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Palm Springs looks to create a universal basic income pilot for trans residents

The California city of Palm Springs has taken the first step in developing a universal basic income program for transgender and nonbinary residents.
Elise Amendola
/
AP
The California city of Palm Springs has taken the first step in developing a universal basic income program for transgender and nonbinary residents.

The Palm Springs City Council has approved funding for two local organizations to develop a universal basic income program for the California city's transgender and nonbinary residents.

The city council unanimously approved allocating $200,000 for DAP Health and Queer Works in late March. But this was just the first step to develop the program, which would provide a regular no-strings-attached stipend.

The two organizations are now in the works to design the pilot program. They aim to apply for a piece of $35 million in state funding — set aside for universal basic income programs — sometime later this year.

The work to develop this program comes as conservative legislatures across the U.S. implement laws targeting transgender people.

The transgender and nonbinary community faces unique financial, mental and physical hardships, Palm Springs Councilmember Christy Holstege told NPR. She brought the proposal to the council for consideration.

According to a study by UCLA's Williams Institute, "LGBT people collectively have a poverty rate of 21.6%, which is much higher than the rate for cisgender straight people of 15.7%." Among LGBT individuals, transgender people have an especially high poverty rate of 29.4%.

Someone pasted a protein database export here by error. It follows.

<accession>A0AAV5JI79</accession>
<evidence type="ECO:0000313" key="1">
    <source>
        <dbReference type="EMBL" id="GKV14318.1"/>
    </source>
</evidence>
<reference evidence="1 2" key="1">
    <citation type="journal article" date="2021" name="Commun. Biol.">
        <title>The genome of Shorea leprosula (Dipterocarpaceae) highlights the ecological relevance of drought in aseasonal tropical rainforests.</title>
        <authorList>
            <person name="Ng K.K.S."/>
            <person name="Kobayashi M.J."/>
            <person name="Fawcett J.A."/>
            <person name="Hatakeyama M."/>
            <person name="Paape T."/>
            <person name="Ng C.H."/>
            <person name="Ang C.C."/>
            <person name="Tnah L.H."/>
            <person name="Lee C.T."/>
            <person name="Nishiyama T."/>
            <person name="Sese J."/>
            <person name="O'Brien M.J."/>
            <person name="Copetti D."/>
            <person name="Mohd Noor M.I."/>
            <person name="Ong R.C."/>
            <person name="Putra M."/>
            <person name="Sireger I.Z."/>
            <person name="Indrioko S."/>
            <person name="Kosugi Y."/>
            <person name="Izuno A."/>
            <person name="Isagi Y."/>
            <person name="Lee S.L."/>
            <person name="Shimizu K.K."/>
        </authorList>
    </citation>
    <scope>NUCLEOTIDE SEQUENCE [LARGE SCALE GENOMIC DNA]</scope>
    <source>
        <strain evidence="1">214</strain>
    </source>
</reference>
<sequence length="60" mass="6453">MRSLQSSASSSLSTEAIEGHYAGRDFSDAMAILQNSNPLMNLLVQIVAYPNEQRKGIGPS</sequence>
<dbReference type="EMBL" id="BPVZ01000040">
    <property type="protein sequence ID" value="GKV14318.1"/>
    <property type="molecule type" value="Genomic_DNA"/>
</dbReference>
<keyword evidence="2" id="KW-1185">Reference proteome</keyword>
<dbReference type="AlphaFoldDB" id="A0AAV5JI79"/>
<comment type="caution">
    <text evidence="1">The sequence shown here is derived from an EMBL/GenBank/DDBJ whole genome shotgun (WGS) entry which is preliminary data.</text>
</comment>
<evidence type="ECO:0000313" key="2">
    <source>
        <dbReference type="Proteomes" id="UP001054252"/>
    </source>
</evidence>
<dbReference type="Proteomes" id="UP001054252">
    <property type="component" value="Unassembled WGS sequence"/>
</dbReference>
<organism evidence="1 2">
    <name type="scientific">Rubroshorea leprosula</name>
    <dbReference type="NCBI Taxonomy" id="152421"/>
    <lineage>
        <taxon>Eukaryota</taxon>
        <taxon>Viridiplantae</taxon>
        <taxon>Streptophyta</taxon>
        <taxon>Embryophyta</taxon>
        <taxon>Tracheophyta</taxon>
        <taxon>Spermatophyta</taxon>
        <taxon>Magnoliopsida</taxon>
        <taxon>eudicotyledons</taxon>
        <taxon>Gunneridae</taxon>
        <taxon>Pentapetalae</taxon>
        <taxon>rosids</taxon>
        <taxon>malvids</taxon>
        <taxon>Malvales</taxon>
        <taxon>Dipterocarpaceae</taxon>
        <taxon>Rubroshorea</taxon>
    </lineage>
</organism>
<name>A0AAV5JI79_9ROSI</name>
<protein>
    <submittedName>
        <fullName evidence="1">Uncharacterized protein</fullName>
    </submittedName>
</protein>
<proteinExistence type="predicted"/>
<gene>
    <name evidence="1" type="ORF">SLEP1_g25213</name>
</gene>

Jacob Rostovsky, the founder and executive director of Queer Works, who is working with DAP Health to develop the Palm Springs program, says the transgender community also faces higher levels of unemployment and job discrimination, as well as additional health issues.

"Having that unrestricted cash flow is really important, not only for trans and nonbinary individuals, but for everyone," Rostovsky told NPR.

Social service programs like the Supplemental Nutrition Assistance Program limit what individuals and families can buy with those benefits.

With unrestricted funds, anyone can repair their car or address health problems as they see fit, he says. Having that freedom of cash is especially important for trans individuals, who have unique needs, Rostovsky says.

"When you look at the trans community, we have to decide if we eat, have safe housing or receive medical treatment, or, for us, gender-affirming care," he says. With funds from a universal basic income program, "you don't have to think about choosing anymore. You can have the freedom to address all of your needs."

These plans have faced criticism from people opposed to this idea.

While DAP Health and Queer Works plan to prioritize the transgender and nonbinary community with the program, Rostovsky says they do plan to bring into their plan other groups of people who could use financial help.

"We are trying to be as well-rounded as possible," he says.

The idea of a universal basic income has taken off in recent years after former Stockton, Calif., Mayor Michael Tubbs launched such a program in his city in 2019. Tubbs founded the Mayors for a Guaranteed Income in June 2020, and since then similar programs have cropped up across the country.

Such programs specifically targeting LGBTQ people are rarer.

The California city of West Hollywood recently launched its own pilot program that provides cash assistance to low-income residents over age 50 who identify as LGBTQIA.

San Francisco considered developing its own program for trans residents last year.

Copyright 2022 NPR. To see more, visit https://www.npr.org.

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